Sentencing Phase of Bradley Manning’s Trial, Day 7 (Live Updates)

Manning defense team.

12:10 PM EST We’re about to resume proceedings for the afternoon with the first witness of the day.

9:48 AM EST Court opens briefly. It then goes into recess nearly immediately because, according to military prosecutor, Maj. Ashden Fein, the government no longer intends to call the witness that was scheduled for this morning.

The witness scheduled for this afternoon is now meeting with the defense to prepare for cross-examination that will begin at noon. That means today’s proceedings will be brief today and probably wrap by 2 or 3 pm EST.

There will be no closed session this afternoon. All of the witness’ testimony will be given in open court.

Original Post

Two classified United States government witnesses are scheduled to testify today in Pfc. Bradley Manning’s sentencing. These witnesses could be Major General Kenneth F. McKenzie, staff of the US Marine Corps headquarters, or Rear Admiral Kevin Donegan of Naval Warfare Integration at the Pentagon.

According to a page put together by independent journalist Alexa O’Brien, one of the few journalists who has been diligently attending proceedings at Fort Meade to cover sentencing, Donegan “conducted classification reviews for two PowerPoint (PPT) slides of official reports” from CENTCOM and “their impact on national security due to the release of the information.” The slides were from a presentation on the May 2009 US bombing in the Farah Province of Afghanistan.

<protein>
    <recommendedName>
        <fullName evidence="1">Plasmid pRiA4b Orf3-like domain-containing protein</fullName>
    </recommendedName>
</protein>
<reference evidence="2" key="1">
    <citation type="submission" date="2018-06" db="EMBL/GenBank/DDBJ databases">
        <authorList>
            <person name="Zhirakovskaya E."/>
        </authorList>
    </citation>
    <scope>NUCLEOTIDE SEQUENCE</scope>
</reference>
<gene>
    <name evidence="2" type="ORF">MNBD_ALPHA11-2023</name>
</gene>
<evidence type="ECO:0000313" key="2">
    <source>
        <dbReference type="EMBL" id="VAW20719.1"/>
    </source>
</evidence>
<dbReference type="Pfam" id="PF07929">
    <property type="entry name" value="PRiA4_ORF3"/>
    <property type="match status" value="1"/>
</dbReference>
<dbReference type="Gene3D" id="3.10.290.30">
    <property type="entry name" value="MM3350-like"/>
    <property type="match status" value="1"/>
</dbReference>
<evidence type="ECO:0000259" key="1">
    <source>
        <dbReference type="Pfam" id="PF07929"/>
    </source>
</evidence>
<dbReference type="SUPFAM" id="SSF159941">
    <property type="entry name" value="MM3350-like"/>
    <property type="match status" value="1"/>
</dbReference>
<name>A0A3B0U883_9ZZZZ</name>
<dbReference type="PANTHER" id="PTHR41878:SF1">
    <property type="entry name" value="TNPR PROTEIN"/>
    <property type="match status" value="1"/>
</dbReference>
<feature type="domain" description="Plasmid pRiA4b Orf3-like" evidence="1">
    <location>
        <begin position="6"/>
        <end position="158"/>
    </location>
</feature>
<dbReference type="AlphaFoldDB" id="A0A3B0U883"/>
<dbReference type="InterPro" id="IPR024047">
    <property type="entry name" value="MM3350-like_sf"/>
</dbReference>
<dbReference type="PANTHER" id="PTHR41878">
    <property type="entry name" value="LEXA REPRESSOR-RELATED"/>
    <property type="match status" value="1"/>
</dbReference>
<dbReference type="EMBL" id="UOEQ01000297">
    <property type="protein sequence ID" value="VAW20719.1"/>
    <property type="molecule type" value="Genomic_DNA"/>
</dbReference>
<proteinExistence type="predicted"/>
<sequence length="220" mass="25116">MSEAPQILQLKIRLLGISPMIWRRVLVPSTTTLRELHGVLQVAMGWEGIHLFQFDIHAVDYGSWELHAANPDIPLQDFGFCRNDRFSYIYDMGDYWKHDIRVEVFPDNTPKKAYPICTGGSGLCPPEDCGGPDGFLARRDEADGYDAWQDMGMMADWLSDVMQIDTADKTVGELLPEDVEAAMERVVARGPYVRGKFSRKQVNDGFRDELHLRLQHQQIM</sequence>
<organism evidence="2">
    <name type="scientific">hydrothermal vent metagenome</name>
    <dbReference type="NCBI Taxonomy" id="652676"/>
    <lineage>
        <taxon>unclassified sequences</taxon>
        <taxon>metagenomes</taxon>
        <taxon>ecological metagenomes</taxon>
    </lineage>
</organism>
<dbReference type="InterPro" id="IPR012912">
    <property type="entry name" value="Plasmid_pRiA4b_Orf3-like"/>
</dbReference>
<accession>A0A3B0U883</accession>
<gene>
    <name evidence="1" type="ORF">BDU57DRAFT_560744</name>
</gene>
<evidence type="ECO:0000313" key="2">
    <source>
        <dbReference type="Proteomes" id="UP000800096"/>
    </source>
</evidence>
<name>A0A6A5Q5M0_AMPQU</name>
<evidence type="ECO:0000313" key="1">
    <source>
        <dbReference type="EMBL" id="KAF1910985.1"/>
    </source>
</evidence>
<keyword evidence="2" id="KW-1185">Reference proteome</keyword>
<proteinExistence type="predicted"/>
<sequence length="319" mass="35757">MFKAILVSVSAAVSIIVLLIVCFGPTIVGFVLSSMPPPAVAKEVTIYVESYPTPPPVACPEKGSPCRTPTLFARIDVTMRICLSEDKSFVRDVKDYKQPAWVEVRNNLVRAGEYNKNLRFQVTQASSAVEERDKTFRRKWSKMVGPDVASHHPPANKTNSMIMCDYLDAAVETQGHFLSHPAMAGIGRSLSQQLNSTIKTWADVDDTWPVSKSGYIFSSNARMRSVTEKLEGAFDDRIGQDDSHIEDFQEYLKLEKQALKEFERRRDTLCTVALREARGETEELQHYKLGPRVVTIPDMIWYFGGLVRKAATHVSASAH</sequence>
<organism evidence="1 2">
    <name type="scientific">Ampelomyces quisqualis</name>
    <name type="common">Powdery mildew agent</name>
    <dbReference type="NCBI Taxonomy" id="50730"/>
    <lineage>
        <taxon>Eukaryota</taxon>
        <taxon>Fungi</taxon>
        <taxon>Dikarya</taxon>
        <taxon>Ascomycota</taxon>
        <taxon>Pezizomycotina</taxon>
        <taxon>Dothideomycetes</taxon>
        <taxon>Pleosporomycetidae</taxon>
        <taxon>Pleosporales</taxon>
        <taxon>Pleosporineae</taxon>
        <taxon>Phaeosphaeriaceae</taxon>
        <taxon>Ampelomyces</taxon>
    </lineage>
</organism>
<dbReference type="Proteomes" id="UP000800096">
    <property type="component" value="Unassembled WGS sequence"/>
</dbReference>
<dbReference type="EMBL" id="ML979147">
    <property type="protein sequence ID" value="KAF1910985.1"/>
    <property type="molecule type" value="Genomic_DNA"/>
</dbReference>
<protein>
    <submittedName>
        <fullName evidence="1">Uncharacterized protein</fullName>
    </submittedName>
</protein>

Manning was convicted of violating the Espionage Act by releasing investigative reports on a bombing that killed anywhere from 80 to 140 women and children.

McKenzie “served as the Deputy to the Deputy Chief of Staff (DCOS) for Stability, for the International Security Assistance Force (ISAF) in Kabul, Afghanistan.”

It seems like around fifty percent of the sentencing has been closed to the press public so classified testimony could given by government witnesses. (I am working on getting actual numbers for how long witnesses have been testifying in closed sessions.)

There are few press here today, but the New York Times did decide to send someone today. I do not know that the Times is here because of my particular protest, however, I do know that outrage from the public and editorials by public editor, Margaret Sullivan, appear to be the key factor in their decision to send reporters on days when there are no guarantees that major news will occur in the trial.

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